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I made a model, and ran python syncdb. I think that created a table in the db. Then I realized that I had made a column incorrectly, so I changed it, and ran the same command, thinking that it would drop the old table, and add a new one.

Then I went to python shell, and tried to run .objects.all(), and it failed, saying that column doesn't exist.

I want to clear out the old table, and then run syncdb again, but I can't figure out how to do that.

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This is by design. Synchronizing alters and drops would open a giant can of worms. George has the right answer for you. – Alex Feb 18 '10 at 6:02
Ofri has the better answer – George Godik Feb 18 '10 at 19:45
up vote 39 down vote accepted

Another simple way to do this while using Django 1.4 or below, would be

python reset app_name

which drops and re-creates the tables used by the models of this app.

This was deprecated in Django 1.3 and is no longer available from Django 1.5

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This was the solution I used. Worked perfectly. – Alex Feb 18 '10 at 19:12
sooo happy i just found this. thank you – teewuane Oct 19 '12 at 8:09
"unknown command reset" – user798719 Mar 14 '13 at 4:04
the reset command has been deprecated in Django 1.3 and is no longer available from Django 1.5. Please check my answer. – Adrián Deccico Mar 16 '13 at 2:27

to clear out an application is as simple as writing:

./ sqlclear app_name | ./ dbshell 

then in order to rebuild your tables just type:

./ syncdb
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+1 Nice, works great – cevaris Apr 25 '14 at 20:29
finally got the solution. Thanks – ashim888 May 10 '15 at 11:27

get the DROP statements with

python sqlclear app_name

then try

python dbshell

and execute the DROP statement

check out

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This is the answer I figured was out there. Thank you. It happens that the reset command worked nicely. – Alex Feb 18 '10 at 19:14
this does not work for SQLite3 as it does not have dbshell – rodling Apr 8 '14 at 20:50

None of the answers shows how to delete just one table in an app. It's not too difficult. The dbshell command logs the user into the sqlite3 shell.

python dbshell

When you are in the shell, type the following command to see the structure of your database. This will show you all the table names in the database (and also the column names within tables).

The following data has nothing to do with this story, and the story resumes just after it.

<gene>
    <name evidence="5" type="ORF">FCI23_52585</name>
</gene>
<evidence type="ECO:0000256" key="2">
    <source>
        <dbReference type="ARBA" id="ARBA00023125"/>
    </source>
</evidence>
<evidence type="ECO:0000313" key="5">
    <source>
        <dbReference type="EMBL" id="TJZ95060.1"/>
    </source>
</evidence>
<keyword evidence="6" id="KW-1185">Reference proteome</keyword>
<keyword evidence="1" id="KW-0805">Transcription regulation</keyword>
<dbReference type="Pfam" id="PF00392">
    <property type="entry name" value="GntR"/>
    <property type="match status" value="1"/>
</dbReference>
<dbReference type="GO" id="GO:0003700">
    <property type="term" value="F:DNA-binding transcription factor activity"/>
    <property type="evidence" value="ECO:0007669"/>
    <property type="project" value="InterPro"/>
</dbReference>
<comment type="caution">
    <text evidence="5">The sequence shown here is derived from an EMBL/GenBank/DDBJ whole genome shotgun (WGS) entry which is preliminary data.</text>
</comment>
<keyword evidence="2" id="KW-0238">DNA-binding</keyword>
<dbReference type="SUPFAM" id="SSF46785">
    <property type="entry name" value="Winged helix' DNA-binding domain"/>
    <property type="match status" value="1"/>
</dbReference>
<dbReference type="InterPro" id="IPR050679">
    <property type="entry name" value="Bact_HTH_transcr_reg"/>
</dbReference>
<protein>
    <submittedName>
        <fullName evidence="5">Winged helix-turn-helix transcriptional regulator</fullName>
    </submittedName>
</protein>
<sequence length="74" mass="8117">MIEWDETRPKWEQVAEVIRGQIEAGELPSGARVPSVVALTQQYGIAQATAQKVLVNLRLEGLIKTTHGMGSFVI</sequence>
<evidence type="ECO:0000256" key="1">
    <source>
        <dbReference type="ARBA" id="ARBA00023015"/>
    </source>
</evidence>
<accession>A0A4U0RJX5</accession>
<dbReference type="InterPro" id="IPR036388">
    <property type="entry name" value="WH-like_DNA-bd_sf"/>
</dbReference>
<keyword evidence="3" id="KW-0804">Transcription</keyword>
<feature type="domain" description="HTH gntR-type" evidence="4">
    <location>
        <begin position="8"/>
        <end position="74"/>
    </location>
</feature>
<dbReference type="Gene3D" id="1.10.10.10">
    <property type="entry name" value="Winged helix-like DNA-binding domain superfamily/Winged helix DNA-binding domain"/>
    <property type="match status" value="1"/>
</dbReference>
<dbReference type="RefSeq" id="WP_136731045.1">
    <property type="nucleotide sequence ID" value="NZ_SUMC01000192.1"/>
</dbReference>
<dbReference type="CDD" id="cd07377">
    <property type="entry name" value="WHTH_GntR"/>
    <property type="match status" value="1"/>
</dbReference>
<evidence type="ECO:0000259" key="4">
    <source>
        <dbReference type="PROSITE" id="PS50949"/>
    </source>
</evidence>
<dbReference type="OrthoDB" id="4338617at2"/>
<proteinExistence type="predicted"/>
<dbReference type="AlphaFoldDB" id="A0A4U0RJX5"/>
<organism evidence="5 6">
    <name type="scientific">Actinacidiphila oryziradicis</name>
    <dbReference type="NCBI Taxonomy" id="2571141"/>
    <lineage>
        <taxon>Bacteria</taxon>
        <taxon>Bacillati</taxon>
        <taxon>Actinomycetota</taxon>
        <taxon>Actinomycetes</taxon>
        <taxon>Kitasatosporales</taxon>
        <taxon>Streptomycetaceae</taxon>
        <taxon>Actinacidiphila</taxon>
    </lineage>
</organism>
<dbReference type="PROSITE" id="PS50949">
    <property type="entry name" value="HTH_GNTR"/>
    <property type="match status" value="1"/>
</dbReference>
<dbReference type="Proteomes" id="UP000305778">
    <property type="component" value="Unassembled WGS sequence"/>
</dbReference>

SELECT * FROM sqlite_master WHERE type='table';

In general, Django names tables according to the following convention: "appname_modelname". Therefore, SQL query that accomplishes your goal will look similar to the following:

DROP TABLE appname_modelname;

This should be sufficient, even if the table had relationships with other tables. Now you can log out of SQLITE shell by executing:


If you run syncdb again, Django will rebuild the table according to your model. This way, you can update your database tables without losing all of the app data. If you are running into this problem a lot, consider using South - a django app that will migrate your tables for you.

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YOu have the more version-proof basic-principles answer here. I'll just add you need to have sqlite3 installed. – Arcturus Jan 14 '14 at 5:29

I had the same problem.

For a quick resolve (if you don't care about losing your tables/data), correct your file with the desired data types, delete the Migration folder and db.SQLite3 file,

then re-run the following commands:

  1. python migrate
  2. python makemigrations
  3. python migrate
  4. python createsuperuser (to create an admin user/pswd to manage admin page)
  5. python runserver
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This was the only solution I could get to work. Thanks! – Philip Nov 18 '14 at 3:10
This seems to be the only working solution. Highly underrated answer. – Manas Chaturvedi Jul 14 '15 at 18:24
this was also the best answer for me, thanks – Kernel the kennel May 1 at 7:34

In Django 1.9 I had to do Kat Russo's steps, but the second migration was a little bit tricky. You have to run

./ migrate --run-syncdb
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